Ugh! Phones, Photos, and Puberty

Four sixth- and seventh-graders in Alabama were arrested for taking and sending nude photos of themselves with their cellphones. The two boys and two girls “were charged with possession of material harmful to minors, a misdemeanor,” the Birmingham (Ala.) Press-Register reports, adding that “the law was intended to prevent copies of hardcore pornography from sitting on the same shelves as Sports Illustrated and Newsweek magazine.” A police officer told the Press-Register that adults convicted of “similar crimes” face sentences of up to a year in a jail and a fine of up to $10,000, but these students “will likely face punishment ranging ‘from probation to a correctional program like a boot camp’.”


Okay, so I was rambling the other day about my learning experience regarding a certain cybersafety conversation @ sxsw – basically talking about how youth + cementing web = unfair auditing in later years.

Well, I had been describing one side of it – how having a social-growth issue online (friend spats, youthful revenge, stupid remarks, etc) could haunt for many years, or be misconstrued for something worse and do more than individual-hurt (perhaps employers will be less judgemental about tattoos and more about web presence… it’s kinda happening now. I myself have refused to hire someone based upon the ubver-questionable/inappropriate web content I found).

Well, here we go… another example about why we have to keep talking about personal information & the web with our tater tots. Doing something as stupid as taking nudey pictures and sending them around via phone cam could be more than just PUBLIC HUMILIATION, but also have legal ramifications. Yikes.

Vanessa Hutchenson! Oh, dear dear dear. Perhaps it would rock if she became a bit more public about choices and learning. I’ve heard bits and pieces about her speaking at schools about her Scarlet Letter (N for Nudey Pics, of course). Ideally, this is where I’d like Linda Ellerbee to do a NICK NEWS presentation about identity online. Vanessa could help her out.

I dunno… this stuff just scares the crap out of me. There’s no way for parents to control this stuff really. Sure there are great phones like Kajeet, but even then there is a chance. Too many variables in the world. Unless you plan on living the life in a bomb shelter, good luck. Think about it – when 7 girls have a sleep over, it only takes one phone to spread questionable pictures (thank you, Miley Cyrus- who happened to be innocent in her pictures, but it’s just another example of how content can be quickly misconstrued). Again, you may protect your kid with certain types of equipment, but that doesn’t mean her/his friends will be just as protected.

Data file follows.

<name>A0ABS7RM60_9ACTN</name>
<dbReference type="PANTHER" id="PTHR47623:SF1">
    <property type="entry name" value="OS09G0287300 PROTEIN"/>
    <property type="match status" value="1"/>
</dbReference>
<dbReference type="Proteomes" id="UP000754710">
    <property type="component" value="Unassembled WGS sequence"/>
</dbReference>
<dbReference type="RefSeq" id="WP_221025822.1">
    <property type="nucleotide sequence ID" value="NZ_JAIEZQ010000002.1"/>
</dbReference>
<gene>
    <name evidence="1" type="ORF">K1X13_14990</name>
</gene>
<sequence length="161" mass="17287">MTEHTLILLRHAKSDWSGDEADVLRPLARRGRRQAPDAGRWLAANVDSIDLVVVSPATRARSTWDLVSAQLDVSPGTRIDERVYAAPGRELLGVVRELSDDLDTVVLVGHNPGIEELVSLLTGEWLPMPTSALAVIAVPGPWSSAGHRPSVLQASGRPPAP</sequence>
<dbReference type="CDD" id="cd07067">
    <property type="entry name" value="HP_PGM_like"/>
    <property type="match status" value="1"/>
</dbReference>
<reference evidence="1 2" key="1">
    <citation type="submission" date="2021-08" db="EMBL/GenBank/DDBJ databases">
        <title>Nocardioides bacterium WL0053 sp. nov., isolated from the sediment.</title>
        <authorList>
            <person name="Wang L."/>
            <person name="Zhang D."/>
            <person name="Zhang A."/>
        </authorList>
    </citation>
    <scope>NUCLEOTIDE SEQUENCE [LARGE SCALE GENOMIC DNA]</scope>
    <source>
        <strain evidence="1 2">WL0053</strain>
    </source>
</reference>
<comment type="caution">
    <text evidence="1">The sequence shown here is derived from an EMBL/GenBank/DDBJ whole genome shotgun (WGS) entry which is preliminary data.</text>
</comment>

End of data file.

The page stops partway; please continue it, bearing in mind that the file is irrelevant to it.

The best armor is honest communication and understanding. MOST VIRTUAL CHOICES HAVE REAL WORLD CONSEQUENCES. It’s a fact that we will have to hammer home.

My learning lessons like this:

(FYI, I’m even embarrassed to talk about it – but sometimes you have to see the darkside to know what to expect) When I lived abroad, someone I knew for a long time was unkind to my family. Angry and upset and acting immature, I wrote a scathing (yet truthful) email to another person whom I had considered a friend… well, click click, that email left her hands and traveled into the webosphere, eventually making it back to the original offender, who then threatened to sue my family. Everything was easily sorted out (thank god for small favors) but it left a nasty scar on me/bad taste in my mouth.

Hands slapped (by myself mostly– stupid stupid me) and I learned my lesson.

That was a mostly-private exchange of immaturity (and I was adult-ish… emphasis on the ish). I cannot imagine what it would be like to go through something so publicly humiliating as what these kids are going through.

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